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Above is a circuit diagram with 2 sources V1 and V2, a switch SW, a diode D1 and a resistor R1. The points X,Y,A,B,C,D,E,F are terminals of the components indicated with red dots.

If the switch is OPEN as in the figure, the diode D1 is reverse biased and no current will flow.

Lets say the switch is closed(SW CLOSED) and opened in a very short amount of time which is enough to penetrate the p-n junction so that V1-V2 = 10V is applied in that duration to the ends of diode and the diode is forward biased for that short time.

And then lets assume suddenly the switch is opened(SW OPEN) again and kept always opened from then on. Here is my question:

Will the p-n junction remain penetrated and will a current flow through the points C,B,A,D,E,F in order? Or will it block the current since it looks like it is conencted as reverse biased?

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  • \$\begingroup\$ If the switch is closed you will instantly blow the diode. The diode will let current flow trying to reduce the 15V to 0.7V (a bit higher). Unless you add a resistance in series with the PSU you will just see smoke. \$\endgroup\$ – Requist Oct 26 '14 at 18:39
  • \$\begingroup\$ thnx for the input i made an edit. how would be ur answer now? \$\endgroup\$ – user16307 Oct 26 '14 at 18:43
  • \$\begingroup\$ Initially, current will flow. After a short time (actually quite long for a 1N4007) known as its reverse recovery time, it will block the current. (Assuming you include some current limiting in series with V1. Otherwise, ... blown diode) \$\endgroup\$ – Brian Drummond Oct 26 '14 at 18:55
  • \$\begingroup\$ i ask this question because it is similar to pwm controlled transistor switching a DC motor like here: i.stack.imgur.com/Mcmfg.png some guys wrote that during the switch is switching from ON to OFF a large inverse voltage will be applied due to inductor so it will bias the diode forward. i observe that back emf of the dc motor doesn't change its polarity but the they say the current will flow through diode in OFF mode. i was wondering if diode is forward biased with great voltage for a very short time will back emf cause a current even though it is still reverse biased. \$\endgroup\$ – user16307 Oct 26 '14 at 19:03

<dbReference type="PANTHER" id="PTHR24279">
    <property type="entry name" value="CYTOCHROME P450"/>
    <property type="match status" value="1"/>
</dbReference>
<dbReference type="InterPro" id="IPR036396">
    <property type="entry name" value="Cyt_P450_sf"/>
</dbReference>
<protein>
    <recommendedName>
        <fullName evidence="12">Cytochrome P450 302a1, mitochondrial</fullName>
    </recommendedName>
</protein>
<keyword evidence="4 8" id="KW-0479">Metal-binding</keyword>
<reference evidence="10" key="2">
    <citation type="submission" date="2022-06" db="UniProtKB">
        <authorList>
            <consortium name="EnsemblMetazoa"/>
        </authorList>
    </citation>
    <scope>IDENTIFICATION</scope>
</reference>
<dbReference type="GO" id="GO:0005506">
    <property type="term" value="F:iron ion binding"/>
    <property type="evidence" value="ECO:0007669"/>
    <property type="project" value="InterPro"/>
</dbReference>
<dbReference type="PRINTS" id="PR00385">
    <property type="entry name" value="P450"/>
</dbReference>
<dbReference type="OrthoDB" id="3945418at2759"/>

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A diode has a limited bandwidth, reversing voltage will take time to react. However it is not that big current is flowing in the opposite direction, it is more like the capacitance of the diode is charging in this time, limiting the bandwidth.

The story about the DC motor switching is just that the charge within the inductor of the motor needs to go somewhere, the current can not be suddenly stopped. If you do not use the diode the voltage will peak because of the inductance of the motor possibly blowing the transistor. Because of the diode the charge of the motor inductance will be "shortcircuited" over the motor-coil itself and the voltage will just ripple a little.

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    \$\begingroup\$ about i.stack.imgur.com/s00OA.png. thats the story about inductor behaviou coming from -Ldi/dt. but there is another issue here. DC motor is generating a back emf when rotating. and when pwm is OFF, it is still rotating same direction and the back emf is same polarity. but the diode is reverse biased. the question is will the current flow from Vgen's + to Vgen's -. \$\endgroup\$ – user16307 Oct 26 '14 at 20:33
  • \$\begingroup\$ Hmm, as far as I know when the transistor opens the inductor current will forward bias the diode and the motor will start working as a generator so this nett current will also generate a forward current. The diode will just open and work like a brake for the motor (and protect you transistor). \$\endgroup\$ – Requist Oct 26 '14 at 20:57
  • \$\begingroup\$ i didnt get anything from what u write \$\endgroup\$ – user16307 Oct 26 '14 at 21:14
  • \$\begingroup\$ in short, the diode will short-circuit the engine and get rid of inductor current and kinetic induced current. \$\endgroup\$ – Requist Oct 26 '14 at 22:18
  • \$\begingroup\$ why dont you just say the path of the current from Vgen? just say the loop it will follow. \$\endgroup\$ – user16307 Oct 26 '14 at 22:26

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